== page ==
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AIDS Res Hum Retroviruses. 2004 May;20(5):557-64.

Differences in the expressed HLA class I alleles effect the differential clustering of HIV type 1-specific T cell responses in infected Chinese and caucasians.

Author information

1
Partners AIDS Research Center and Infectious Disease Division, Massachusetts General Hospital and Division of AIDS, Harvard Medical School, Boston, Massachusetts 02129, USA.

Abstract

China is a region of the world with a rapidly spreading HIV-1 epidemic. Studies providing insights into HIV-1 pathogenesis in infected Chinese are urgently needed to support the design and testing of an effective HIV-1 vaccine for this population. HIV-1-specific T cell responses were characterized in 32 HIV-1-infected individuals of Chinese origin and compared to 34 infected caucasians using 410 overlapping peptides spanning the entire HIV-1 clade B consensus sequence in an IFN-gamma ELISpot assay. All HIV-1 proteins were targeted with similar frequency in both populations and all study subjects recognized at least one overlapping peptide. HIV-1-specific T cell responses clustered in seven different regions of the HIV-1 genome in the Chinese cohort and in nine different regions in the caucasian cohort. The dominant HLA class I alleles expressed in the two populations differed significantly, and differences in epitope clustering pattern were shown to be influenced by differences in class I alleles that restrict immunodominant epitopes. These studies demonstrate that the clustering of HIV-1-specific T cell responses is influenced by the genetic HLA class I background in the study populations. The design and testing of candidate vaccines to fight the rapidly growing HIV-1 epidemic must therefore take the HLA genetics of the population into account as specific regions of the virus can be expected to be differentially targeted in ethnically diverse populations.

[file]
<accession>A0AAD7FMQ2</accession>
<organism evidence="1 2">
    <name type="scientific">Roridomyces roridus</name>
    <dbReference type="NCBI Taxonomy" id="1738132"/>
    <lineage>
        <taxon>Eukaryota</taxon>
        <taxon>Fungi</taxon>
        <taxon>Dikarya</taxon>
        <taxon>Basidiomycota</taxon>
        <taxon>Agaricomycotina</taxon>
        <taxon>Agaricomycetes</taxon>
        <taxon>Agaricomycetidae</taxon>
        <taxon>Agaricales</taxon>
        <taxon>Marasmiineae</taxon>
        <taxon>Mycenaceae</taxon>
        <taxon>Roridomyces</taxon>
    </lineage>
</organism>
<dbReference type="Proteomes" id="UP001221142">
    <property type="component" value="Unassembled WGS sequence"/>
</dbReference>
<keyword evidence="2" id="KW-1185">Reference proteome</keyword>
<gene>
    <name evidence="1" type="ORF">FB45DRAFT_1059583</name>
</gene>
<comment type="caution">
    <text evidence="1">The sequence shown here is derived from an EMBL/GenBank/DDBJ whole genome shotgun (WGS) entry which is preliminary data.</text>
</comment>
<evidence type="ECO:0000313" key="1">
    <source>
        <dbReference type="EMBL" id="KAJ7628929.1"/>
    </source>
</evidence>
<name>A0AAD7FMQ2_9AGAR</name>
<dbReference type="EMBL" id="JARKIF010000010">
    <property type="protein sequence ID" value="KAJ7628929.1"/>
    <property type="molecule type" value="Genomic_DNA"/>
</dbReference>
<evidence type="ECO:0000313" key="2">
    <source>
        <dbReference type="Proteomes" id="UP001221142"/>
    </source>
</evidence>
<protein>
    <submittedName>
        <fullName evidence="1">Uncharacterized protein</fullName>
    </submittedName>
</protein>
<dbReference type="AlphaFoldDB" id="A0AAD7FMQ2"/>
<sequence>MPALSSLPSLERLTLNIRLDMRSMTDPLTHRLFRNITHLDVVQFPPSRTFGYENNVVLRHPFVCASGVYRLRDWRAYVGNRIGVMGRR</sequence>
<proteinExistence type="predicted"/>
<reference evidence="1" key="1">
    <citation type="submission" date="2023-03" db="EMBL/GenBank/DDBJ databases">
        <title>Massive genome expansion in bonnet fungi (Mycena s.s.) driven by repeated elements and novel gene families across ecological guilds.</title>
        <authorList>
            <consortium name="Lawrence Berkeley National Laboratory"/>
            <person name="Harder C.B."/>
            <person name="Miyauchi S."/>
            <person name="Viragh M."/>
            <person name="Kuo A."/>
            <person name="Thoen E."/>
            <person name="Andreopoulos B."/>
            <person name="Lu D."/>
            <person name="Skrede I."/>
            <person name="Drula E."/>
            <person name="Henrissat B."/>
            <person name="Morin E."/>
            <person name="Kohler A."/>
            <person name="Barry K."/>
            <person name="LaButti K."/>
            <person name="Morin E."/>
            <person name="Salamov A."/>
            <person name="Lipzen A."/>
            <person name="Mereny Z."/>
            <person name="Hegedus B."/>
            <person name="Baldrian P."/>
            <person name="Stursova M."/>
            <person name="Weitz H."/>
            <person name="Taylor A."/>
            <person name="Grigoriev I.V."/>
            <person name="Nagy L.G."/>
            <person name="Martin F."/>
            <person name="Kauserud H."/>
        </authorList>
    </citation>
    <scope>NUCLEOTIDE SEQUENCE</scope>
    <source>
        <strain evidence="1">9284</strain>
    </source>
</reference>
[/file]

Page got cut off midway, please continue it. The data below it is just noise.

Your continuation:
PMID:
15186531
DOI:
10.1089/088922204323087813
[Indexed for MEDLINE]

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